ANN ARBOR, Mich. (AP) — A son of longtime Michigan football coach Bo Schembechler has resigned from his position with the Wolverines, with the school saying it was aware of his social media activity that may have caused “pain” in the community.
Glenn “Shemy” Schembechler stepped down Saturday, just days after he had been hired as assistant director of recruiting on Jim Harbaugh's staff.
The Detroit News reported Saturday that Schembechler's Twitter feed contained posts and likes of offensive material, including some that suggested slavery and Jim Crow were positives to strengthen Black individuals and families.
“We are aware of some comments and likes on social media that have caused concern and pain for individuals in our community,” Harbaugh and athletic director Warde Manuel said in a statement. “Michigan Athletics is fully committed to a place where our coaches, staff and student-athletes feel welcome and where we fully support the University’s and Athletic Department’s commitment to diversity, equity and inclusion.”
Schembechler played for his father, who coached Michigan from 1969-89, and was later an NFL scout. In a statement released Sunday night, Schembechler said that his life, and that of his father and family, has been devoted to the best in people, regardless of their race or religion. He said he had “inexplicably and irresponsibly” liked items on social media.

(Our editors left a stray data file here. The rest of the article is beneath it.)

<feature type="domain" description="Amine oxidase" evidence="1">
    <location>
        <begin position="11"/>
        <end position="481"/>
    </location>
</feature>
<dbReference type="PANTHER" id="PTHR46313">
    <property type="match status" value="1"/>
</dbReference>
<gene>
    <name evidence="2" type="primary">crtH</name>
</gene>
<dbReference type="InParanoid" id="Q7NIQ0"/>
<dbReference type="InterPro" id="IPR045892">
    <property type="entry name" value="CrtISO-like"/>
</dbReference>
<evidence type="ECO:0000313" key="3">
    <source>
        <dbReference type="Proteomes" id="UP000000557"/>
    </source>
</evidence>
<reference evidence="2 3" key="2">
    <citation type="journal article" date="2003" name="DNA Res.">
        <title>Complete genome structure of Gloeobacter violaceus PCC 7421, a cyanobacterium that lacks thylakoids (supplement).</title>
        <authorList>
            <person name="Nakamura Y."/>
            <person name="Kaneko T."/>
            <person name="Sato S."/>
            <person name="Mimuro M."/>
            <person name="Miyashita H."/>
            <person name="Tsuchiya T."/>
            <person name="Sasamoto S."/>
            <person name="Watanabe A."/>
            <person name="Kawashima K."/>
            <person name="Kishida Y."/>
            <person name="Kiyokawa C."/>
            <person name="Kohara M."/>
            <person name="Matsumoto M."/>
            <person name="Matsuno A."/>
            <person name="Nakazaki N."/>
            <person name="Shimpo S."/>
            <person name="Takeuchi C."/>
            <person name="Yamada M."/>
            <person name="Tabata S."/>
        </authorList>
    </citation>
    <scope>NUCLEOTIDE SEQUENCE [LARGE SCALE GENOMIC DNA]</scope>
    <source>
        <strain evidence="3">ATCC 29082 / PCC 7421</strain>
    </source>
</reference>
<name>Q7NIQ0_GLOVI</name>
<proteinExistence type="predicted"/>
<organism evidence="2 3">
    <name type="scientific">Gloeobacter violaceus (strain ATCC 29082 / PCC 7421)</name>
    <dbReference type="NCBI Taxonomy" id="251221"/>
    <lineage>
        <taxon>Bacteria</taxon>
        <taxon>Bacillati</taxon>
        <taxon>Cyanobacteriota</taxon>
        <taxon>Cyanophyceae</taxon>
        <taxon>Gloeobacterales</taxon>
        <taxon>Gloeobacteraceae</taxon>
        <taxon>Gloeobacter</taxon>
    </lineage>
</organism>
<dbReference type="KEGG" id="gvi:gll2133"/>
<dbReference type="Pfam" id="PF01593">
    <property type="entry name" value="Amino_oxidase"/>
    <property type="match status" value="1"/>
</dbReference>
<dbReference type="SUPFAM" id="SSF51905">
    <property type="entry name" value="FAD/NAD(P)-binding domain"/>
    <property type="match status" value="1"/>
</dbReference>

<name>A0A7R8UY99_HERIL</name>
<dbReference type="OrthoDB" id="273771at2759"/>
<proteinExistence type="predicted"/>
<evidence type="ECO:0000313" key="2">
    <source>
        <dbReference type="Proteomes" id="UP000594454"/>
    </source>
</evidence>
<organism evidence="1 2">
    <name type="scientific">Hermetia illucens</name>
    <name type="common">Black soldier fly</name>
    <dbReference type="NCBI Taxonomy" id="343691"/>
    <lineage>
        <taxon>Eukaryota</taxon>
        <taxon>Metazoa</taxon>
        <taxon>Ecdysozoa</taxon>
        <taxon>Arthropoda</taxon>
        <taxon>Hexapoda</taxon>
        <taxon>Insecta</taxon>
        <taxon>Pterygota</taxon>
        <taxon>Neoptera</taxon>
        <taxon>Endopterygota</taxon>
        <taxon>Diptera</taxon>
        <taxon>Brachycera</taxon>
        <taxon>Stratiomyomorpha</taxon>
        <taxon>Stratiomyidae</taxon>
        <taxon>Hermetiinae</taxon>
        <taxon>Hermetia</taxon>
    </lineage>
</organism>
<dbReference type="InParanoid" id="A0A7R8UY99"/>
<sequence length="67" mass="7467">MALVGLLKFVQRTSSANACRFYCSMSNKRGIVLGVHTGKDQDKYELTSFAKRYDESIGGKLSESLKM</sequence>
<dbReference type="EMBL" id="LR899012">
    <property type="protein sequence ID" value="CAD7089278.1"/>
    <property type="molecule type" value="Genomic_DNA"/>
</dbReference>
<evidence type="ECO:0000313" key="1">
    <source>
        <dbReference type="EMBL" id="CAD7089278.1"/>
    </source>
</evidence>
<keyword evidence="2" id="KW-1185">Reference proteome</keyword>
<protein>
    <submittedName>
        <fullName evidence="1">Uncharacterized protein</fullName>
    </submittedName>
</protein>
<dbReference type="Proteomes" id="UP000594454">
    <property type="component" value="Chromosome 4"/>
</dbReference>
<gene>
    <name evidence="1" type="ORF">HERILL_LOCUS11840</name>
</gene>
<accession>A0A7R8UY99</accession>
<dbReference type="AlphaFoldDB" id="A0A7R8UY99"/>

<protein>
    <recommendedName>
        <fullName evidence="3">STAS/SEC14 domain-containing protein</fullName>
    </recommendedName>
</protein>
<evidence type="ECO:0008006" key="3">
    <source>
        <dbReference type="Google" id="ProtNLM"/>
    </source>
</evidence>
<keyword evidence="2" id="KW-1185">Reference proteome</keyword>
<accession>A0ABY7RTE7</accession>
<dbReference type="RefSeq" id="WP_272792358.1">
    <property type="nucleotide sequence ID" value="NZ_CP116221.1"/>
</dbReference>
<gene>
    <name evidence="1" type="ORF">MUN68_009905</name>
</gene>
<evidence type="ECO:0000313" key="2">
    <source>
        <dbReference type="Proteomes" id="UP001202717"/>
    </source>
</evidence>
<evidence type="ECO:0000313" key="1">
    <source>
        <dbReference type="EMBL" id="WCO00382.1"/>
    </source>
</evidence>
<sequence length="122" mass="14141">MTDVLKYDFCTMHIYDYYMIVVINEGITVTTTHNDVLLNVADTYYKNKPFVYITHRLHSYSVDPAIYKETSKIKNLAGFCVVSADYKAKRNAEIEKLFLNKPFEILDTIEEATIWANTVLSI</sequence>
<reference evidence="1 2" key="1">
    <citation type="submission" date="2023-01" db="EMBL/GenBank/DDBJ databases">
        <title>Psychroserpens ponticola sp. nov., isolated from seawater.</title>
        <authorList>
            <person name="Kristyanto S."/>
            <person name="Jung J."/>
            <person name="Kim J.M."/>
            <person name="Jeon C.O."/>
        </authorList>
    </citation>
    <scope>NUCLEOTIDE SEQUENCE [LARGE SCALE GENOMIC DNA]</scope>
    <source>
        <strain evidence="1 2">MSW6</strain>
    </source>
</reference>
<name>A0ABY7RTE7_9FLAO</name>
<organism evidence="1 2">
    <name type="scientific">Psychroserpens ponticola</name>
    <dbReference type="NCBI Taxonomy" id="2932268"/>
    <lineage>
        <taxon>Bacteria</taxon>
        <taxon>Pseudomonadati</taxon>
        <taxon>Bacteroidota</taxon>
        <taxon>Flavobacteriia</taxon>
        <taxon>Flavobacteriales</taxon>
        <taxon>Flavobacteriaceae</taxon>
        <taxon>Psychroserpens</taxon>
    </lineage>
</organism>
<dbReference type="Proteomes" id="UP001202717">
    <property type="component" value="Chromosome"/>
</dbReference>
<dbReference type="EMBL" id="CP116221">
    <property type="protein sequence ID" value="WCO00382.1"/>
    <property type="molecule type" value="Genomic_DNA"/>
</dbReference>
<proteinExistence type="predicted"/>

“What I do for a living is far less important than for people to know what is in my heart, and has been ... instilled in me by my pioneering father,” said Schembechler's statement released by the public relations firm of Rose + Allyn. "By inexplicably and irresponsibly liking things on social media I owe an unabashed and unequivocal apology to my hundreds of friends and fellow coaches in the Black community, all communities ... . Any words or philosophies that in any way seek to underplay the immeasurable suffering and long-term economic and social inequities that hundreds of years of slavery and the “Jim Crow” era caused for Black Americans is wrong. I was wrong.”
Schembechler went on to apologize “profusely” to anyone he had offended and said he was hoping for "forgiveness based on my expansive life’s work, and not any moment of indiscretion.”
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